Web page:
Identification Of A Phosphopantetheinyl Transferase Inhibitor That Kills Mycobacterium Tuberculosis And A Novel Mechanism Of Resistance Involving An Enzyme Of Previously Unknown Function: Phosphopantetheinyl Hydrolase
Tuberculosis (TB) is the leading cause of death from infectious disease, and new drugs are needed to treat emerging resistant TB infections. Using genetic, metabolomic, crystallographic, and recombinant enzyme assays we discovered a compound that kills Mycobacterium tuberculosis (Mtb) upon binding the active site of phosphopantetheinyl transferase (PptT). PptT is an essential enzyme for Mtb, and has been a desired drug target for many years. PptT uses coenzyme A (CoA) as a substrate to activate acyl carrier proteins (ACPs) by transferring phosphopantheine (Ppt) from CoA onto the ACP. ACPs then use the Ppt group for synthesis of lipids critical for Mtb’s cell wall and virulence. The compound did not fully abolish PptT activity, and we found that killing of Mtb by the inhibitor depended on the activity of a newly identified enzyme, a Ppt hydrolase (PptH) that can remove Ppt from ACPs. While PptH is highly conserved among mycobacteria, it’s opposing function to an essential process has no obvious utility to the cell. This activity was revealed by a new mechanism of antimicrobial resistance: loss of function in an enzyme (PptH) that opposes the action of the enzyme (PptT) targeted by the inhibitor. The opposing PptT/PptH reactions invite exploration of a regulatory pathway in CoA physiology, as the two enzymes oppose each other and may be involved in stress-response signaling.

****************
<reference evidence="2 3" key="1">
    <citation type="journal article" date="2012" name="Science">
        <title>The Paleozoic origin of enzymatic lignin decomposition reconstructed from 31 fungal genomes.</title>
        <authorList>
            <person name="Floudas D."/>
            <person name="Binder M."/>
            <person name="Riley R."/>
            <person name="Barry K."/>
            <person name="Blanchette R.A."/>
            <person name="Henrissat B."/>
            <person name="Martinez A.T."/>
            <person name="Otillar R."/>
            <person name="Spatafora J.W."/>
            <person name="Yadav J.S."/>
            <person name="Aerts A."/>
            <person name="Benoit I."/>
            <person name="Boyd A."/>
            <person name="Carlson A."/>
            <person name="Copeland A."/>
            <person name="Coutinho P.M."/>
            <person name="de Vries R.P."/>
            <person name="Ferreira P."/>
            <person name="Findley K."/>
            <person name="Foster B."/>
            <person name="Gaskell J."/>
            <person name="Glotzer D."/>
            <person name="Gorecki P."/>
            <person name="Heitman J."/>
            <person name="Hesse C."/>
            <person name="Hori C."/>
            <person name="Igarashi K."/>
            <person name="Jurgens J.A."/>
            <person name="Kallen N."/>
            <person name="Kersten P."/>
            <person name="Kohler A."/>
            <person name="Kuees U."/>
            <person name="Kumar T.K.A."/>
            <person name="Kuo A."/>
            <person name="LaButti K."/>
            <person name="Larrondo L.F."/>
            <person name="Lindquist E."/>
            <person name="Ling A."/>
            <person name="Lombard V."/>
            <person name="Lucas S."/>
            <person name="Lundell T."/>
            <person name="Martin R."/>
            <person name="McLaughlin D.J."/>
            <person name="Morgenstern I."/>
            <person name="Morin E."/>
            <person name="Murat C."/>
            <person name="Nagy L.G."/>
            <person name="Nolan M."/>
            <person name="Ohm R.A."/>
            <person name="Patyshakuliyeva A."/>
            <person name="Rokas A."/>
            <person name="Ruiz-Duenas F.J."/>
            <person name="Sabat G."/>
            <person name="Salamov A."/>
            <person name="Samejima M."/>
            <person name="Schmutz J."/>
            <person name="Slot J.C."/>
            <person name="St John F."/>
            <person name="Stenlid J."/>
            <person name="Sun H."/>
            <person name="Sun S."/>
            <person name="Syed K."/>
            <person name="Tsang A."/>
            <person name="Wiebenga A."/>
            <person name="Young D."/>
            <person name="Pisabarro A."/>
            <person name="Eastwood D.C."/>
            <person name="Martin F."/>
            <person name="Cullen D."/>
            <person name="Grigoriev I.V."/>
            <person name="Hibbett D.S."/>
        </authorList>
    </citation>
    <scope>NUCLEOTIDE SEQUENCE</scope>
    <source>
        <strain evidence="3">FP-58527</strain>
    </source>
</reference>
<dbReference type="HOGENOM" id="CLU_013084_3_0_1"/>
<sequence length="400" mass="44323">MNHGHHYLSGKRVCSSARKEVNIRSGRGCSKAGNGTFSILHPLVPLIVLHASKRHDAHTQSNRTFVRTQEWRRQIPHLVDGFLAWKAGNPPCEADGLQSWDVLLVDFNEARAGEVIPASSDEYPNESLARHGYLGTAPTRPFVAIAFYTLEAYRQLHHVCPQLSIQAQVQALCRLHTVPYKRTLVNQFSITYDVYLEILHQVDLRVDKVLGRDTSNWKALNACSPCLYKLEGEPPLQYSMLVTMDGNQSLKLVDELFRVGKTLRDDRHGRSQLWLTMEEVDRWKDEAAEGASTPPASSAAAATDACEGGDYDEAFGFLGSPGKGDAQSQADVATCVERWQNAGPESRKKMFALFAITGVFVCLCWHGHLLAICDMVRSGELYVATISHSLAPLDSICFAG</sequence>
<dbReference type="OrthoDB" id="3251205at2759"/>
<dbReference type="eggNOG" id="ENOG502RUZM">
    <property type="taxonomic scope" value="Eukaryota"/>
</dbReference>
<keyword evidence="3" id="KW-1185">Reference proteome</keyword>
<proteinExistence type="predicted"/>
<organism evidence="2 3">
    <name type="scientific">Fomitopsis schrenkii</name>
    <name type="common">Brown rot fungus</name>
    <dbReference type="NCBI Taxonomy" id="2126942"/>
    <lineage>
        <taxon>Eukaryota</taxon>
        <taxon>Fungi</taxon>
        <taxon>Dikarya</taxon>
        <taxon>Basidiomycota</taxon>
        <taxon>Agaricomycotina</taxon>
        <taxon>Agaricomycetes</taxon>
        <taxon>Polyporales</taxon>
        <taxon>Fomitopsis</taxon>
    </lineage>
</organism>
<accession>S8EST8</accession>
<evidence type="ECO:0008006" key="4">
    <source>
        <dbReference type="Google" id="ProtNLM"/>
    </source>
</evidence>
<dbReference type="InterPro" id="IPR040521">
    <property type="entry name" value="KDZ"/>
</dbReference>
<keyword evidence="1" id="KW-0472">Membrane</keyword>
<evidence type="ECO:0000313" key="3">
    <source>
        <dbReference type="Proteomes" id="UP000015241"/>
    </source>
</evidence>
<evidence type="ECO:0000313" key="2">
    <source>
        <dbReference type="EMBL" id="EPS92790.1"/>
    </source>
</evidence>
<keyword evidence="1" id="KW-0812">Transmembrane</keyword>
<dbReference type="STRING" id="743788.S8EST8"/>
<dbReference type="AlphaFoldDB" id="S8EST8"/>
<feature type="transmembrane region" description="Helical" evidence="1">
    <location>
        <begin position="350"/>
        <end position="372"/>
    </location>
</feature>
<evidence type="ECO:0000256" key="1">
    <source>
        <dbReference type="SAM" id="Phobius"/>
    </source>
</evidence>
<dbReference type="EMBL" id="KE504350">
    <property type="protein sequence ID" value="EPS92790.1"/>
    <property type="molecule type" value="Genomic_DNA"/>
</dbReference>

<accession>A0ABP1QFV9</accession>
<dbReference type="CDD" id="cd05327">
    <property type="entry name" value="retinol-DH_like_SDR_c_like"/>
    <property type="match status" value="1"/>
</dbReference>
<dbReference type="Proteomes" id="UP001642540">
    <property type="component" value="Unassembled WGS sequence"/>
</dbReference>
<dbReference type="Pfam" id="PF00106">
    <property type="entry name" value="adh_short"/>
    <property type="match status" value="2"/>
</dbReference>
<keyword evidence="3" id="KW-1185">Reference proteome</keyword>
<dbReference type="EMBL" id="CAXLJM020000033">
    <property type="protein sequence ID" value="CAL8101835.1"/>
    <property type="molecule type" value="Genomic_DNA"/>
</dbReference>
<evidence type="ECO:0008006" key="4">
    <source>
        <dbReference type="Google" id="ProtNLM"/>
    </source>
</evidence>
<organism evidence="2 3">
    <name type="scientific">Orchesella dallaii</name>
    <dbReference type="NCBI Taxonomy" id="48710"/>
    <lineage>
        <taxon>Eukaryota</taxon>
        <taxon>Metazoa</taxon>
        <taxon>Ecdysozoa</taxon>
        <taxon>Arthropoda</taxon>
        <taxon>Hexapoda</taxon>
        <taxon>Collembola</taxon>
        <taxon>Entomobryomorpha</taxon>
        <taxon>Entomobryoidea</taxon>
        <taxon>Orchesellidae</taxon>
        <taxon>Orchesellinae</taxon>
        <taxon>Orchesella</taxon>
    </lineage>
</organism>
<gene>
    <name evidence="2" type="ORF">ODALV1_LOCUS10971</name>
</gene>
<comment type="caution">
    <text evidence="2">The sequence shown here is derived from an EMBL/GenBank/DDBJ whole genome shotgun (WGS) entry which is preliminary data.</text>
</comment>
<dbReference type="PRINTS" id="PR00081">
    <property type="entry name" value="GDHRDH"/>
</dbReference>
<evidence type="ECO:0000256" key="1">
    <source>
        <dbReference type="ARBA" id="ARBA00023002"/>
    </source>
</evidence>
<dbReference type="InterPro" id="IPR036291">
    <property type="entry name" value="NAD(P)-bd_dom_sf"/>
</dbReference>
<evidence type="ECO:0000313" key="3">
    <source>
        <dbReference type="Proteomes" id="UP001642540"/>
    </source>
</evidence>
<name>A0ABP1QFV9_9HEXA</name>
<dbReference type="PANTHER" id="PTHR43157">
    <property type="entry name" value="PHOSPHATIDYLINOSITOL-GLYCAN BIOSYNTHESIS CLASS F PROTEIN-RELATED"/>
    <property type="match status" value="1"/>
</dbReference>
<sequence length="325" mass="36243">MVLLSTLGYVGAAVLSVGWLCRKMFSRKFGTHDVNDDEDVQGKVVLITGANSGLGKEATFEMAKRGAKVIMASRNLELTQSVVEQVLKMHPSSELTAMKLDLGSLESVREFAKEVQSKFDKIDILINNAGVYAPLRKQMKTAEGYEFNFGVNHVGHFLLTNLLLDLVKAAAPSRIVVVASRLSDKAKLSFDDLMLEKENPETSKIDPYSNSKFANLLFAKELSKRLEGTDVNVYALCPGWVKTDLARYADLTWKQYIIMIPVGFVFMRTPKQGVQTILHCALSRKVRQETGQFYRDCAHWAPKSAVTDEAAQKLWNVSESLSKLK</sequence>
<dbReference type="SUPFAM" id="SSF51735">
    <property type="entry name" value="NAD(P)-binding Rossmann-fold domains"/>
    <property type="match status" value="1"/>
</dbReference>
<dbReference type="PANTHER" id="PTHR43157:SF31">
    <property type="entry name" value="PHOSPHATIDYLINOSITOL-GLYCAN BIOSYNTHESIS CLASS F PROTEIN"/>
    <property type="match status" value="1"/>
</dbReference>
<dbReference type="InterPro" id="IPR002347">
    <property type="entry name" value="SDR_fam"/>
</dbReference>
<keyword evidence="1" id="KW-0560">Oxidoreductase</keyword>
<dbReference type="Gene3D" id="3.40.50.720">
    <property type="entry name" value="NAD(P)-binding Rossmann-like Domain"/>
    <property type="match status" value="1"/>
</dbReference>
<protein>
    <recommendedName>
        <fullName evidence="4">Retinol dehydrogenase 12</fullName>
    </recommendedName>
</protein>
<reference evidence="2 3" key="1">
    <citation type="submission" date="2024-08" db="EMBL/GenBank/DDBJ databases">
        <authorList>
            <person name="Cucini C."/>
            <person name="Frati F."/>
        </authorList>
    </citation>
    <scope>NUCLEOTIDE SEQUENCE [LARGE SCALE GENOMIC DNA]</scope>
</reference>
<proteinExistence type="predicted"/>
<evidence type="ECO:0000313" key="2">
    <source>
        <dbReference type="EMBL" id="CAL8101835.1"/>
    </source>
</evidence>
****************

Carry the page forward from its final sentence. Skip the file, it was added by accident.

phosphopantetheine; PptH; PptT; Rv2795c; tuberculosis
Doctor of Philosophy
Attribution-NonCommercial-NoDerivatives 4.0 International
dissertation or thesis
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